Under-five mortality

Link: https://data.unicef.org/topic/child-survival/under-five-mortality/



The world made remarkable progress in child survival in the past three decades, and millions of children have better survival chances than in 1990—1 in 26 children died before reaching age five in 2021, compared to 1 in 11 in 1990. Moreover, progress in reducing child mortality rates has been accelerated in the 2000s period compared with the 1990s, with the annual rate of reduction in the global under-five mortality rate increasing from 1.8 per cent in 1990s to 4.0 per cent for 2000-2009 and 2.7 per cent for 2010-2021.

Under-five mortality

The under-five mortality rate refers to the probability a newborn would die before reaching exactly 5 years of age, expressed per 1,000 live births. In 2021, 5.0 million children under 5 years of age died. Globally, infectious diseases, including pneumonia, diarrhoea and malaria, remain a leading cause of under-five deaths, along with preterm birth and intrapartum-related complications.

The global under-five mortality rate declined by 59 per cent, from 93 deaths per 1,000 live births in 1990 to 38 in 2021. Despite this considerable progress, improving child survival remains a matter of urgent concern. In 2021 alone, roughly 13,800 under-five deaths occurred every day, an intolerably high number of largely preventable child deaths.

Publication Date: January 2023, accessed 21 March 2023

Publication Site: UNICEF

Child Mortality Rate, under age five – doc v11

Link: https://www.gapminder.org/data/documentation/gd005/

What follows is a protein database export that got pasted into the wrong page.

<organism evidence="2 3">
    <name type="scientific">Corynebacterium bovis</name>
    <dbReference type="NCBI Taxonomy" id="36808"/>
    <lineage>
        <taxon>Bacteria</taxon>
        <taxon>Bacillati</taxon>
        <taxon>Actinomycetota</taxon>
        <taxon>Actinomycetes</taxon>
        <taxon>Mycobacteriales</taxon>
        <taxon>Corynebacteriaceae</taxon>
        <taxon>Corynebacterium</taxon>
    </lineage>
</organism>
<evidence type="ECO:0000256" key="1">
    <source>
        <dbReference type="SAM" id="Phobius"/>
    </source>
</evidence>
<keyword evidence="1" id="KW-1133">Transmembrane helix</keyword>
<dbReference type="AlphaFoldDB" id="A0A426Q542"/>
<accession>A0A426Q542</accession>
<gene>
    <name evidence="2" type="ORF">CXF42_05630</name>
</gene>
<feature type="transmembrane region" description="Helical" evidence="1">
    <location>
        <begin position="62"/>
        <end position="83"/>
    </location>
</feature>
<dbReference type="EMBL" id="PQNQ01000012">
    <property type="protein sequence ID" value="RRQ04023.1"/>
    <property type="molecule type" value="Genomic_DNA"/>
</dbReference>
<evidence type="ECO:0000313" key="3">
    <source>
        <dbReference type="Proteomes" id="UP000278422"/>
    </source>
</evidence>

Documentation — version 11

This page describes how Gapminder has combined data from multiple sources into one long coherent dataset with Child mortality under age 5, for all countries for all years between 1800 to 2100.

Data » Online spreadsheet with data for countries, regions and global total — v11



— 1800 to 1950: Gapminder v7  (In some cases this is also used for years after 1950, see below.) This was compiled and documented by Klara Johansson and Mattias Lindgren from many sources but mainly based on www.mortality.org and the series of books called International Historical Statistics by Brian R Mitchell, which often have historic estimates of Infant mortality rate which were converted to Child mortality through regression. See detailed documentation of v7 below.

— 1950 to 2016: UNIGME, is a data collaboration project between UNICEF, WHO, UN Population Division and the World Bank. They released new estimates of child mortality for countries and a global estimate on September 19, 2019, and the data is available at www.childmortality.org. In this dataset, 70% of all countries have estimates between 1970 and 2018, while roughly half the countries also reach back to 1960 and 17% reach back to 1950.

— 1950 to 2100: UN POPWorld Population Prospects 2019 provides annual data for Child mortality rate for all countries in the annually interpolated demographic indicators, called WPP2019_INT_F01_ANNUAL_DEMOGRAPHIC_INDICATORS.xlsx, accessed on January 12, 2020.

Publication Date: accessed 22 March 2023

Publication Site: Gapminder